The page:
December 11, 2017

German Club Football Culture: Tradition in Transition?

Germany’s football structures are widely lauded around the world. Their focus on not just quality
football but also fan engagement, safe standing and cheap tickets are used as the pinnacle
example for other leagues in Europe and abroad. They’re doing it right.

Yet news that TSG 1899 Hoffenheim’s members have approved billionaire Dietmar Hopp’s quest
to gain a majority voting share of the club has many worried that this football mecca could collapse.
As followers of German football are aware, the ’50+1’ ruling for professional clubs provides the
pillars on which the country’s football culture rests. In a nutshell it prevents investors taking control of any more than 49 per cent of voting rights in a registered club.

Hoffenheim moving away from this approach could set a dangerous precedent.

Hannover 96, one of Germany’s so called Traditionsvereine (traditional clubs) could follow suit, and that would be a true blow to the traditional supporters who are fervently proud about how their
clubs are run.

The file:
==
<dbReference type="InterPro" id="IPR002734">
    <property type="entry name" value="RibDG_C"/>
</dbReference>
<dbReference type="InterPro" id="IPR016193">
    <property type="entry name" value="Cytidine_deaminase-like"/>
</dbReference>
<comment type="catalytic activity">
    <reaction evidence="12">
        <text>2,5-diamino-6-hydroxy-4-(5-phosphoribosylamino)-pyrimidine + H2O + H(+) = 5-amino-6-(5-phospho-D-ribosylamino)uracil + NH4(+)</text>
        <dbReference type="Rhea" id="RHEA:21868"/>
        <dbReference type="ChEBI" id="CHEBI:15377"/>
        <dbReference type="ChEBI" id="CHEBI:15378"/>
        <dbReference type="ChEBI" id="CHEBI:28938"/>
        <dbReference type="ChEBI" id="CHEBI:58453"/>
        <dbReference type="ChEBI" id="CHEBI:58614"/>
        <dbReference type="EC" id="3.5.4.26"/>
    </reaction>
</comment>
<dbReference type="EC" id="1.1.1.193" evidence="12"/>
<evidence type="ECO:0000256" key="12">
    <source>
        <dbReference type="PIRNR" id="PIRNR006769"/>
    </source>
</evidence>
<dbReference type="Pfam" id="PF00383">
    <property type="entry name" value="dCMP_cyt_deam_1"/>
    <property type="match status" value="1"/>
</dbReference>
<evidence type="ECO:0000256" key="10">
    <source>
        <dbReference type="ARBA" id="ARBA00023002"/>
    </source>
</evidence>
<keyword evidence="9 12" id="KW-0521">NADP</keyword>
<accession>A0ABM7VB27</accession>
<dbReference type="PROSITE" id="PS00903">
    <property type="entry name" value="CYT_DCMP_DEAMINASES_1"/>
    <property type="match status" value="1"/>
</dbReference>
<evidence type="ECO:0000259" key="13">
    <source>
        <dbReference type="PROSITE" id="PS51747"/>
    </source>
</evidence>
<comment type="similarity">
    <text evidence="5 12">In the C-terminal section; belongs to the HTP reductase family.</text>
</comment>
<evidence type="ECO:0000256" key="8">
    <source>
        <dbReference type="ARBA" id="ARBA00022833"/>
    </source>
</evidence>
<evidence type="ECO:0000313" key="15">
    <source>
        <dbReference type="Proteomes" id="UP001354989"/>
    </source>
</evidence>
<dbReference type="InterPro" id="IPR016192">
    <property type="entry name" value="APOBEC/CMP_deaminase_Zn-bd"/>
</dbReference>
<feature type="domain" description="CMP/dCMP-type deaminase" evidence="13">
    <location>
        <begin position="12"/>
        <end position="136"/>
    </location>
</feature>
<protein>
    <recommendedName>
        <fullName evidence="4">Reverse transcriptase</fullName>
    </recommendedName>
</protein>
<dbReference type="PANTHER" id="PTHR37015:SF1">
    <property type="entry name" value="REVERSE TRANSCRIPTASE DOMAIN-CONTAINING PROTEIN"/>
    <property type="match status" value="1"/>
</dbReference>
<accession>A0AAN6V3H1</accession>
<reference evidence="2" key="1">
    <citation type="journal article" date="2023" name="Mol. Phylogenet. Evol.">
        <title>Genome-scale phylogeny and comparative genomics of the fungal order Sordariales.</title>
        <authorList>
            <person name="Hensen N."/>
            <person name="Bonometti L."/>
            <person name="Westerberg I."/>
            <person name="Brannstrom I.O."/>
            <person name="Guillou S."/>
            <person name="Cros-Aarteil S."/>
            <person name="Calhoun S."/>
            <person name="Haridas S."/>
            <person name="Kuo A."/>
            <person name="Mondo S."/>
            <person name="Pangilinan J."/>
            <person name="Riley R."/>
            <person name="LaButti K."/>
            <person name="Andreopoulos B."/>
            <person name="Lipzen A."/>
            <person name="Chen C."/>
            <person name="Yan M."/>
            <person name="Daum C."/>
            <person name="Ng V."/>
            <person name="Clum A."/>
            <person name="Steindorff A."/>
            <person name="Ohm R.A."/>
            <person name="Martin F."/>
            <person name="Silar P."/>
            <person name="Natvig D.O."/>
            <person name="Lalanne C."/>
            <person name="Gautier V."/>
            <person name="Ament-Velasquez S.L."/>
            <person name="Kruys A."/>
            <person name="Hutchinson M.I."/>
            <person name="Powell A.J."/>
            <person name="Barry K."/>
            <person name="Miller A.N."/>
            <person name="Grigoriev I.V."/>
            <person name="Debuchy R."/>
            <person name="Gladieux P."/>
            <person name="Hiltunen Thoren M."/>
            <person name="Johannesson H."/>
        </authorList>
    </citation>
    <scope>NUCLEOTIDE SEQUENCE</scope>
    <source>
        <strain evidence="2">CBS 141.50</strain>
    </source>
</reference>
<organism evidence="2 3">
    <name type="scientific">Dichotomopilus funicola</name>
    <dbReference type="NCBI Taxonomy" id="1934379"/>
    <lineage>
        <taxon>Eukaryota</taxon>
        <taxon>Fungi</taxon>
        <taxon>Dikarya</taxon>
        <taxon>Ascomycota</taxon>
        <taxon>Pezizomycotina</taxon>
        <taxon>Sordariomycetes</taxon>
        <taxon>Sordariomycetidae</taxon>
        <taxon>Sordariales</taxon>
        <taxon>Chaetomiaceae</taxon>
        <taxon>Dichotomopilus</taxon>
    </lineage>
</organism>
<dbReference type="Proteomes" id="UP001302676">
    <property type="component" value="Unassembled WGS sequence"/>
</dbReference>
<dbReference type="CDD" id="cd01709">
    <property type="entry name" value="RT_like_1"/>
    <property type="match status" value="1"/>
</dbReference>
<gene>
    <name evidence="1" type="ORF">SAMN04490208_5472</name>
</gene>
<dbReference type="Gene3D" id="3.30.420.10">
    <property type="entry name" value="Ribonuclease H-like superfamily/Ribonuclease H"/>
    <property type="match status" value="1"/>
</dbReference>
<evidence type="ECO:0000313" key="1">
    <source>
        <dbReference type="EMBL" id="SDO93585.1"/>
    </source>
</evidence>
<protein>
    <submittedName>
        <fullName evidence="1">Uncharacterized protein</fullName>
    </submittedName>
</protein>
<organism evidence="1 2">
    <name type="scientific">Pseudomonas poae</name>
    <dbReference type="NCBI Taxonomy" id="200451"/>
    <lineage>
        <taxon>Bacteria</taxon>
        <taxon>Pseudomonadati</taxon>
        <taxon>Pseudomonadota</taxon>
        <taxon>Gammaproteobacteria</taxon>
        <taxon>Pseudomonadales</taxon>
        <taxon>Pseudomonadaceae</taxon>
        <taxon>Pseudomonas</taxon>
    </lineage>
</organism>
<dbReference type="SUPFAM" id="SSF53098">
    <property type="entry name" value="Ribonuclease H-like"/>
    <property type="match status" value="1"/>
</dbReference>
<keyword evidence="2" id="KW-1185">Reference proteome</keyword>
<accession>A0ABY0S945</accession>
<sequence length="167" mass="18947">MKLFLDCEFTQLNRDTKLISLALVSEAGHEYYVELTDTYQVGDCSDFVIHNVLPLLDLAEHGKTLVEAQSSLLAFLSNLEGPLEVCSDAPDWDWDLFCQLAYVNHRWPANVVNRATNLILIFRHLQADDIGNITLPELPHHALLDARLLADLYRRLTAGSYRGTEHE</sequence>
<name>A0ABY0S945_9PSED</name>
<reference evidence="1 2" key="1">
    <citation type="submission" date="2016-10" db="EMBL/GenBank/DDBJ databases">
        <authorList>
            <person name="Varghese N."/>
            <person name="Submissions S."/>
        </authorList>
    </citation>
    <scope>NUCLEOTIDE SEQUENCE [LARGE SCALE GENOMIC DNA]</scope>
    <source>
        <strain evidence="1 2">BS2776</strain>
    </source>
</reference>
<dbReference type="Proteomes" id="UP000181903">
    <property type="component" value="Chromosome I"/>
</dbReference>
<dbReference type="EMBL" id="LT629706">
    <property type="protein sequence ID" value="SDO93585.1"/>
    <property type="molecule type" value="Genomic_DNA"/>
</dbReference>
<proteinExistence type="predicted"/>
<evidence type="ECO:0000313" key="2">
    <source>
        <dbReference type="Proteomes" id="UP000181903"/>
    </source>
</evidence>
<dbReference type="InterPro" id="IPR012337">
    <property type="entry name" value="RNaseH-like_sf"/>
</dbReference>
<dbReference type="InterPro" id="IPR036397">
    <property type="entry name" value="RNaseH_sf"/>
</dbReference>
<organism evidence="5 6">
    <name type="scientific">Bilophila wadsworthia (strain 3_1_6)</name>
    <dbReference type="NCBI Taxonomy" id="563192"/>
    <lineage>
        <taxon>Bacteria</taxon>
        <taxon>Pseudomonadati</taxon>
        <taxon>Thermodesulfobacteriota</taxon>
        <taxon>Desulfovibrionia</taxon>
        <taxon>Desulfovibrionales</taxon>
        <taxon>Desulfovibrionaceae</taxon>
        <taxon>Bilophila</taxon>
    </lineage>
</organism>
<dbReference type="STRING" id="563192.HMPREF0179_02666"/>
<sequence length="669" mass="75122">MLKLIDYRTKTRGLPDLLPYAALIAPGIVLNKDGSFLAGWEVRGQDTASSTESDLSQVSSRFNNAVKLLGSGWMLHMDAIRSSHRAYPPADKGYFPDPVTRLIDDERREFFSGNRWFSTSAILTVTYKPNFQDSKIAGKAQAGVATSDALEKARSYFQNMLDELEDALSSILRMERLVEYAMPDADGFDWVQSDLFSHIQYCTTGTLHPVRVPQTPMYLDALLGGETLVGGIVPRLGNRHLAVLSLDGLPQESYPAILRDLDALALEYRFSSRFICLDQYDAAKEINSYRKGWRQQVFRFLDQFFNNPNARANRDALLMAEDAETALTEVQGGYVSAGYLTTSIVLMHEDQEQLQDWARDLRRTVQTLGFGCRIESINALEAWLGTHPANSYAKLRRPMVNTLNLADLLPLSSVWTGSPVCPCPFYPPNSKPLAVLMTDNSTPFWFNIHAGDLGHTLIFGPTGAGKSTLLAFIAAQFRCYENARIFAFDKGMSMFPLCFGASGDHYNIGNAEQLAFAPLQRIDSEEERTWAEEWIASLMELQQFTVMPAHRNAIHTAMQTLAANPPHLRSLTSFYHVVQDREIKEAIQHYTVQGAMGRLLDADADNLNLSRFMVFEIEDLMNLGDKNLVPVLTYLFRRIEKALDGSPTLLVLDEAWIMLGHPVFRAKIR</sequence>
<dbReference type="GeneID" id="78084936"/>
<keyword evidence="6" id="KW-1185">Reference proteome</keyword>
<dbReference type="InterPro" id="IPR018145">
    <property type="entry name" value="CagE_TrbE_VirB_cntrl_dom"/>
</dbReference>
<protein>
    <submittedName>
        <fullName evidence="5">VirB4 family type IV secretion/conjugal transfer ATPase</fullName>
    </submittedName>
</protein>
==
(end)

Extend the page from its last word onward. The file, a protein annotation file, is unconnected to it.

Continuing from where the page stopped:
Before delving into how Hannover and Hoffenheim are allowed to get around the rules, and how
this could pave the way for change, it’s important to understand the phenomenon of the
Traditionsvereine.

What is German tradition?

Being a Traditionsvereine has everything to do with how the club operates. It’s about 30,000
turning up to Alemannia Aachen’s recent home game against Rot-Weiss Essen, in the fourth
division.

It’s about community, about fans turning up midweek to a DFB Pokal match in the snow, all
wearing the colours of their team. It’s about fans having voting rights when it comes to appointing
key board members.

Fans are staunchly protective of tradition too, as seen last May when Hamburg members withdrew
their support from the club, citing that it had turned away from its roots. They went and formed new
club HFC Falke – that’s how much it means.